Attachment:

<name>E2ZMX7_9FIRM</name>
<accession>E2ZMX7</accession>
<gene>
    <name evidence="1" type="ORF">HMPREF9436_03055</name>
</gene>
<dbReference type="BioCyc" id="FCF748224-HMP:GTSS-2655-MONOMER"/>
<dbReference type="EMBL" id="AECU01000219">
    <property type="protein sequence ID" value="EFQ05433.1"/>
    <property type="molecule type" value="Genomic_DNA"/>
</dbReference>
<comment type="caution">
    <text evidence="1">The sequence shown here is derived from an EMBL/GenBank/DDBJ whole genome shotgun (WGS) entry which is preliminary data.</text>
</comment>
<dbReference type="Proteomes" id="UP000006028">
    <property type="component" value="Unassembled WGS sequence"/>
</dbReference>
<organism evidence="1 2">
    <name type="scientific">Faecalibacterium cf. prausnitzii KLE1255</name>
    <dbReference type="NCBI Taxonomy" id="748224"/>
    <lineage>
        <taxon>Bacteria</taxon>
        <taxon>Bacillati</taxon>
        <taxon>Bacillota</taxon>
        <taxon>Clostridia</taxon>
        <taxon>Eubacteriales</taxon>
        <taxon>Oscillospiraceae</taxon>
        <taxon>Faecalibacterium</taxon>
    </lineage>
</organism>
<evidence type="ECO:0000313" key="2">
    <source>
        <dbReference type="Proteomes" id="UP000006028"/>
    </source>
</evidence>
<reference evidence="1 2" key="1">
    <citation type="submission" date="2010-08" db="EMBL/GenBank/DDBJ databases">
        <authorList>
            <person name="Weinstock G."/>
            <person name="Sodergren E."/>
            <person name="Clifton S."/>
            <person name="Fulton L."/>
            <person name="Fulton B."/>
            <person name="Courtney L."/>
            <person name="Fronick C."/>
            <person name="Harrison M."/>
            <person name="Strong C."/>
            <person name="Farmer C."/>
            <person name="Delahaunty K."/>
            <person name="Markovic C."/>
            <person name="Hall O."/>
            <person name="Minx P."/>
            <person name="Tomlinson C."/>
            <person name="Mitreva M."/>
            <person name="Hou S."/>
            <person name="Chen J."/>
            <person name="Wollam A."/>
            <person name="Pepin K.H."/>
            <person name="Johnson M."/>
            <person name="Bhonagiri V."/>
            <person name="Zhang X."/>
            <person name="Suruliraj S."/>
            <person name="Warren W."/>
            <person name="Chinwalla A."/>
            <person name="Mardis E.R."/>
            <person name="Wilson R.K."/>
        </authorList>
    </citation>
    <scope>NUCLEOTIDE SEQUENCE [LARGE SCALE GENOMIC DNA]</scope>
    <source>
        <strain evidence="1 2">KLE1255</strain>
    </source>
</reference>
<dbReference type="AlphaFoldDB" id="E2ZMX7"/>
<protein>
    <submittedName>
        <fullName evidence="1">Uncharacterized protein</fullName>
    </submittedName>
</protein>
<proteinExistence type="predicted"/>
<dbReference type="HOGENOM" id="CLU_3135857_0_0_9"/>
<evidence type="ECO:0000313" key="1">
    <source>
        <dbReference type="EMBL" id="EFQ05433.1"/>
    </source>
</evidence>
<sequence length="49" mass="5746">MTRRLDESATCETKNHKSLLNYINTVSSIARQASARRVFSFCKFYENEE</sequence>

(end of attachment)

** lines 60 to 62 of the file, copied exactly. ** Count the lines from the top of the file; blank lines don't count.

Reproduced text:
            <person name="Zhang X."/>
            <person name="Suruliraj S."/>
            <person name="Warren W."/>